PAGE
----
Normans Vs Anglo-Saxons
“What if columnists wrote about the U.K. the way they do about the Middle East?” asks Karl Sharro in The Atlantic. It’s quite well done, he elicits opinions from two ‘representative’ members of the ‘locale’ in question and draws a picture based on something that happened thousands of years previously, happily mixing in the local sport for colour. Sample:
Unsurprisingly, Wenger is a vocal supporter of the Remain campaign and Britain’s continuing membership of the EU. In fact, many of the leaders of the Remain camp are of Norman origin, while most of the leaders of the Leave campaign are Anglo-Saxon. The notable exception is Nigel Farage, a politician of Norman extraction who argues that Normans and Anglo-Saxons should put their differences aside and focus on antagonizing foreigners instead.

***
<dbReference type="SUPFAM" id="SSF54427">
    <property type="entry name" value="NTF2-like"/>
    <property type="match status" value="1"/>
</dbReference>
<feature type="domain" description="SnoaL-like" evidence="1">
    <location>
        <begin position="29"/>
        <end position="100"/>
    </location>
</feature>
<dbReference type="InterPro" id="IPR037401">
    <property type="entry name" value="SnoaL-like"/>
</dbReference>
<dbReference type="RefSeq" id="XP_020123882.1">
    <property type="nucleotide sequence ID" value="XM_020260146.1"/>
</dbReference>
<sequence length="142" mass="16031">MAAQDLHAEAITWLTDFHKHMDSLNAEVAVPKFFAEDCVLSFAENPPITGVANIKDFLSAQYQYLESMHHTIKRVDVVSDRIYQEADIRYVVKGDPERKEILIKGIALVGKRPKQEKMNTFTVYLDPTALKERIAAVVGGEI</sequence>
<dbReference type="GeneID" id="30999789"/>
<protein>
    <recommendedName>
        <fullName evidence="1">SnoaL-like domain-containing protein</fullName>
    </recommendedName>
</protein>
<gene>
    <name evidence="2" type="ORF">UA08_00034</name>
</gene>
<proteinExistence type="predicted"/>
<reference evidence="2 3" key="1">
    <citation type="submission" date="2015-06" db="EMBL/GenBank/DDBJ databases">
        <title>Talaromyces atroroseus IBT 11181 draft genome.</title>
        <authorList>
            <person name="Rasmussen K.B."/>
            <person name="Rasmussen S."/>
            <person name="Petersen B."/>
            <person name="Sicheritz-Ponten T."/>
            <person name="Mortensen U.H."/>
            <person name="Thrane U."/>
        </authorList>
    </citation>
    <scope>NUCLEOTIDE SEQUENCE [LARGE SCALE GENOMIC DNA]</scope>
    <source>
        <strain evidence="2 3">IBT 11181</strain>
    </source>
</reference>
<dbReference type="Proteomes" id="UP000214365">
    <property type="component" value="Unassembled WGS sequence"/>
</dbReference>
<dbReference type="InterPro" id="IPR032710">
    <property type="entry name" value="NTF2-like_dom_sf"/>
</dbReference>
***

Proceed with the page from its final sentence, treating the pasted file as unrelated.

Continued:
Farage has been shunned by the Norman community for this public betrayal, but he has managed to build support among Anglo-Saxons, although not enough to get elected into parliament. Farage endeared himself to Anglo-Saxons by publicly drinking beer, a habit which is frowned upon by the Normans who prefer wine and coffee. This fundamental dividing line within British culture has been overlooked by commentators in the referendum debate, but it represents an important symbolic schism. I wanted to find out more, so I decided to go talk to Matteo, the millennial entrepreneur-type person.